- This event has passed.
Exhibit Opening: Tempests in Teapots
March 3 @ 6:00 pm - 9:00 pm
Claire O’Connor, potter/artist/co-conspirator, was a Minnesota Freedom Rider in 1961, imprisoned for 28 days at Parchman Farm in Mississippi. She returned to Mississippi for Freedom Summer (1964), then in possession of a BA in Anthropology from the University of Minnesota. In the next part of her life, Claire worked with battered women, urban teens, and in community organizing projects. She lived in Canada for 25 years, then returned to Minnesota. She has a studio at the Northern Clay Center, where she also teaches classes.
In conjunction with the teapot exhibit, ESFL is sharing two complementary resources:
The first is Larry Olds’ Collection in Popular Education. The late Larry Olds was Minnesota’s leading proponent of Popular Education, a participatory approach to organizing and movement building that connects personal story and shared experience with social analysis and collective action. Larry was a leading member of the North American Alliance for Popular and Adult Education and maintained strong relationships with participatory educators in Minnesota and around the world. He founded and edited Popular Education News, an on-line newsletter with a wide global readership and introduced hundreds of local educators and activists to pop-ed principles and practices.
Before his death in the fall of 2016, Larry donated his extensive collection of popular education materials to the East Side Freedom Library. He envisioned a “living collection” that combined exploration of the archives with dialogue, reflection, and action. We are incorporating a sample of Larry’s collection in “Tempests in Tea Pots,” and we encourage participants to spend time exploring the materials. We hope that this series of programs responds to Larry’s vision of a “living collection.”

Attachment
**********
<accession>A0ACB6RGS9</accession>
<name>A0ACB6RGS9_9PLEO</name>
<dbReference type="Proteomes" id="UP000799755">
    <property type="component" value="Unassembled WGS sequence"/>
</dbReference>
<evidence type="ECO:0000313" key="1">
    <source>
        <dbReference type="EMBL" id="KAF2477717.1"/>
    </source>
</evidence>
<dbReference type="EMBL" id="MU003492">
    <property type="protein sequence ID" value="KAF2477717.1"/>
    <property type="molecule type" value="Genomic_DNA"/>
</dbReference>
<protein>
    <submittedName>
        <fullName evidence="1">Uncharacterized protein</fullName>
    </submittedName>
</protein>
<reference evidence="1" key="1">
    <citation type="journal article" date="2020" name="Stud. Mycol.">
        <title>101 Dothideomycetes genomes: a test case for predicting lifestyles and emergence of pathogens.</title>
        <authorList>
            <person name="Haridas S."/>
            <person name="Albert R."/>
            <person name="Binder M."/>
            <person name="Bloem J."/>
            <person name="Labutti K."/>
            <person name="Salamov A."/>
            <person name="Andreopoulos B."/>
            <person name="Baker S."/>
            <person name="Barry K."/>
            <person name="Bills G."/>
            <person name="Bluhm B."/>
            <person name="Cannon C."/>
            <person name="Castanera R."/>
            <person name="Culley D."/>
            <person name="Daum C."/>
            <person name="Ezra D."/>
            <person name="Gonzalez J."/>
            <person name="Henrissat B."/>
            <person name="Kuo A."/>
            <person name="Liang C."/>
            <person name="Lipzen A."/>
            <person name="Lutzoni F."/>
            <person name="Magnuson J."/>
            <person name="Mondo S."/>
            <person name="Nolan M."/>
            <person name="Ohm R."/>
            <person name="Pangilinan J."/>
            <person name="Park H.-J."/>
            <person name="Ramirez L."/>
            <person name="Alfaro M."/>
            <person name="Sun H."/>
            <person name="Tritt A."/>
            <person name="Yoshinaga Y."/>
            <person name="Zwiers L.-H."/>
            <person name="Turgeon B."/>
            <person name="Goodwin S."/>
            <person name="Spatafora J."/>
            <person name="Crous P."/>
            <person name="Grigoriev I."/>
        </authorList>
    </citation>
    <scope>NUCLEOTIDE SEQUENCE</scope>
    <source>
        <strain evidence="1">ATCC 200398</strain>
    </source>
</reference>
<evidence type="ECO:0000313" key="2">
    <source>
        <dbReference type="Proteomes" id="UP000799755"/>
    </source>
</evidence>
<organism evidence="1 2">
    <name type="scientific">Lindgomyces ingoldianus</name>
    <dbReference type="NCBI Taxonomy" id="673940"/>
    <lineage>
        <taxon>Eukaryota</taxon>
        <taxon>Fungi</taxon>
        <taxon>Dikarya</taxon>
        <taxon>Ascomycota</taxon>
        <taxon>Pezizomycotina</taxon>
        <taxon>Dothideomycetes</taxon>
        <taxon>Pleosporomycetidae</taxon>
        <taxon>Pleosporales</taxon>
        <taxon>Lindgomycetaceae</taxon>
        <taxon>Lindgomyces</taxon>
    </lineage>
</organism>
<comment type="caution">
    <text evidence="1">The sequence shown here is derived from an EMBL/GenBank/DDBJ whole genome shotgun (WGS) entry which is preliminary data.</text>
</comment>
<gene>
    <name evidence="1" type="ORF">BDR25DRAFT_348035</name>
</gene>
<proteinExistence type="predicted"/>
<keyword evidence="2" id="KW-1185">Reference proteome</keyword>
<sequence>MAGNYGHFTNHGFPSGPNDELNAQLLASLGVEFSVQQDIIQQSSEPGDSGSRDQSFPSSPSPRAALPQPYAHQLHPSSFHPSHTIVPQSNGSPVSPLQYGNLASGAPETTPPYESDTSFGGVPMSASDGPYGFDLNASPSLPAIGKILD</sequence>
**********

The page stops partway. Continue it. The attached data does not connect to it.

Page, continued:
The second addition are our special rocking chairs. With generous donations from our guests and participants in our programs, the East Side Freedom Library has curated a beautiful collection of rocking chairs. They are intended to symbolize our connection to the vision of the Highland Folk Center in Tennessee, where labor and civil rights activities have, since the 1930s, used pop-ed techniques to build critical thinking, community, and self-confidence. Most of the time, the rocking chairs provide a space for individuals to read and reflect and for small groups to converse and connect. We are excited to be using the rocking chairs as a critical element of “Tempests in Tea Pots.”